Apple M1 Chips and Virtual Machines

It appears that the latest range of Apple computers are equipped with the M1 Chip, which is ARM based ( Though Microsoft is moving towards more support of Win 10 on the M1 chip ( not all applications are currently supported on Windows !0 for ARM, especially 64bit applications. Parallels apparently supports running Windows 10 for ARM on M1 chipped Macs but I haven’t tried this myself. VMware has made comments regarding their intended support of VMs on M1 but Windows VM are a lower priority at this stage (

What this means is that if you are like me and like to use virtual Windows machines on a MacBook Pro or similar, you might want to consider upgrading to an Intel I7 or I9 based one now, while they are still available. One source of these that I have used in the past is in the Apple online store’s ‘Refurbished and Clearance’ section. (Though I’m sure there’s other stock available elsewhere too, so don’t read this as a recommendation or endorsement!)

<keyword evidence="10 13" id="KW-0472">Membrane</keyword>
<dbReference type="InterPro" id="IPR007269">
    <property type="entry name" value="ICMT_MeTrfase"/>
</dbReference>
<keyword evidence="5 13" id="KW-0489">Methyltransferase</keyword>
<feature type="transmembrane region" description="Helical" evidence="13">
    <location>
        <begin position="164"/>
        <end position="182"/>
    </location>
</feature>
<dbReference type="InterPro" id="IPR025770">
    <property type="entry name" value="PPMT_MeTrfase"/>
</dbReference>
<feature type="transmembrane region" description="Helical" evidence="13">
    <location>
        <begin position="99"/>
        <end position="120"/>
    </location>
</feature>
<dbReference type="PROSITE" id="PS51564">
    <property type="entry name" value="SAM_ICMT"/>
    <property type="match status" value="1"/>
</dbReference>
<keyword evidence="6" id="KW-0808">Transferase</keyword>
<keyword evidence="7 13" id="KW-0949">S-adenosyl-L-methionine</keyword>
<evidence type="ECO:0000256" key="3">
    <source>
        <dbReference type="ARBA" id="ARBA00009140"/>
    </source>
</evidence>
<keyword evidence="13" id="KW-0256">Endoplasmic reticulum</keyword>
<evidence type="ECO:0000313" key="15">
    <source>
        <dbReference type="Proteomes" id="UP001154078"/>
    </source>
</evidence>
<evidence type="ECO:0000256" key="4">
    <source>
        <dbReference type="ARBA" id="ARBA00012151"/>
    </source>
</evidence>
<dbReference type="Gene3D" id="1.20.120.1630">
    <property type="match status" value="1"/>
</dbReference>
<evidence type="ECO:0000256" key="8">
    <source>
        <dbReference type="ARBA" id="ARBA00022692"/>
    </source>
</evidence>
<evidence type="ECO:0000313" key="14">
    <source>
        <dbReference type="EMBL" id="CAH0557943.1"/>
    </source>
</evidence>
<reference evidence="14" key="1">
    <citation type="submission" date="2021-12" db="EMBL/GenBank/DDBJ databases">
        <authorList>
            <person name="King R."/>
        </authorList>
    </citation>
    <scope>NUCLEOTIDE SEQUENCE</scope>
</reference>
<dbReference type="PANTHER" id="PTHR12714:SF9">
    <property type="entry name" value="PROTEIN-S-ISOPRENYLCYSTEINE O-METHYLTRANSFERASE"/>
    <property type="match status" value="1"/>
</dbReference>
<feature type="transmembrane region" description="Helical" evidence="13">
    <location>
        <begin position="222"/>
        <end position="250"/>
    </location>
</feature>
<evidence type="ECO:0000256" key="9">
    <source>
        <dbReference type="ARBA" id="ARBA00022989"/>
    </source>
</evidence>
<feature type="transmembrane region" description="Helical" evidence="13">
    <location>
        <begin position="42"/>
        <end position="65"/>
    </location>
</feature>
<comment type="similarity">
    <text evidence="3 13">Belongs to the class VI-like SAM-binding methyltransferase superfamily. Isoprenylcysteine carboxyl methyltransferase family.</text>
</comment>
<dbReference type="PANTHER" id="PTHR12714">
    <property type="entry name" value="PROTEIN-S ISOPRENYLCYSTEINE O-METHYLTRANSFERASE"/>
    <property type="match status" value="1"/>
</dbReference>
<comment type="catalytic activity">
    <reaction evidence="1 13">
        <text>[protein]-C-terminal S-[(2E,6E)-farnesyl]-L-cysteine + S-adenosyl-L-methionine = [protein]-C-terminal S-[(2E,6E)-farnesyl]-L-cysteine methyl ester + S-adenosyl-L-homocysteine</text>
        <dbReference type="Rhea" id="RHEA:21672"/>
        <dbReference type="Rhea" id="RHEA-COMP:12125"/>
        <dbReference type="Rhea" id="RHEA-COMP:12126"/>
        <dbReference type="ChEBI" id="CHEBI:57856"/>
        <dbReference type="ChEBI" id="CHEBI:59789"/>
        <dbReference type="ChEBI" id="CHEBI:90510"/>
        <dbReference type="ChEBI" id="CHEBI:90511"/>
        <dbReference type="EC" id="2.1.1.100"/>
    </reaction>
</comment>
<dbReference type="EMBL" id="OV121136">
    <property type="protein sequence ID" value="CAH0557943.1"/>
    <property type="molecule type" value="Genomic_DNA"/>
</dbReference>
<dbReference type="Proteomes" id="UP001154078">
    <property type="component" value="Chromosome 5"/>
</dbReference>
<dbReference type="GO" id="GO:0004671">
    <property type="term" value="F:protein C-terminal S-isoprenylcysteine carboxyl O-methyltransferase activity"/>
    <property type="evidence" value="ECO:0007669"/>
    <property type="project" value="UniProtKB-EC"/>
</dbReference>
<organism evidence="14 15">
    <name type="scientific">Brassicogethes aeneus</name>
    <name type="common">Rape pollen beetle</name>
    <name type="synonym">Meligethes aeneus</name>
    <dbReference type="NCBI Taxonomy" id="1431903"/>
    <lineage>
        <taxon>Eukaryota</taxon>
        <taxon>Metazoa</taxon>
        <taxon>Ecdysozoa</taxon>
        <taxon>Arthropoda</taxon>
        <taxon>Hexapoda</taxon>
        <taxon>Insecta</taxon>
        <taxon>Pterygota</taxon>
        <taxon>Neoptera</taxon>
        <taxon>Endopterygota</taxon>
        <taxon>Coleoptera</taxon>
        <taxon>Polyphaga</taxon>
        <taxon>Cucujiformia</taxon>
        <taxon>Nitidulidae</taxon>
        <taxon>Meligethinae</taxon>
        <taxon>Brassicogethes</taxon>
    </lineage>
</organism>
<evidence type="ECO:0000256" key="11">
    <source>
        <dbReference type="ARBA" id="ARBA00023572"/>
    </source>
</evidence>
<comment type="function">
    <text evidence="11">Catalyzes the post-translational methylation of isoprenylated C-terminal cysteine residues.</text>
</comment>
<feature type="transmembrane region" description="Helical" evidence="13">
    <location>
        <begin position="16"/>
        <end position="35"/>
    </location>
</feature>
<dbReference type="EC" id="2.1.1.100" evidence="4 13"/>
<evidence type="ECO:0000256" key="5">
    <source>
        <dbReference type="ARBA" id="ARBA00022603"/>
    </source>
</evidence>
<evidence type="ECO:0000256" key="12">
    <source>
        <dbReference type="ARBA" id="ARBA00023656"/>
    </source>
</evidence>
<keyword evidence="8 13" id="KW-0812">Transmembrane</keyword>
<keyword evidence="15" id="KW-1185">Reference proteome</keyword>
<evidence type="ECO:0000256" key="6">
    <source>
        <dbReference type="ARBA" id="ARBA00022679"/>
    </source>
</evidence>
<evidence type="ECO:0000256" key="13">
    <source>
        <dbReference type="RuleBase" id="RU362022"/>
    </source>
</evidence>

I should mention, before anyone else does, that another option is to port over to the Windows infrastructure entirely and retire the trusty Mac.

That is what I will be doing… the newer macbook keyboards are what initially held me off upgrading - I’m still using my 2015 mb pro, but I’ve had some issues with it crashing lately… and the big sur upgrade failed and I had to completely wipe it to get it to install.

My next laptop will probably be a windows one… the newer AMD Ryzen 5000 based laptops look pretty good… will wait an see though as I’m not doing much travel at the moment.

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I got in and bought one of the last intel macbook pro’s, so that should keep me going awhile. Hopefully the VM situation is sorted by then.

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I’m on my second MacBook Pro and while it’s only a 2016 model with the shi!!y keyboard, I’m excited at the thought of getting a new M1 to run RAD Studio in a Windows 11 on Arm VM. Jim McKieth demoed this a few weeks back in a TCofeeAndCode session (Arm on the Desktop - macOS and Windows 11 Arm - TCoffeeAndCode - YouTube) Fast forward to about 10 minutes in.
Once VMWare have fusion on the M1 running, I’m sure it should all work well enough for development. The Microsoft X86 to ARM conversion on the fly is very impressive.
I’ll let you know how it all goes. Don’t hold your breath :grinning::grinning: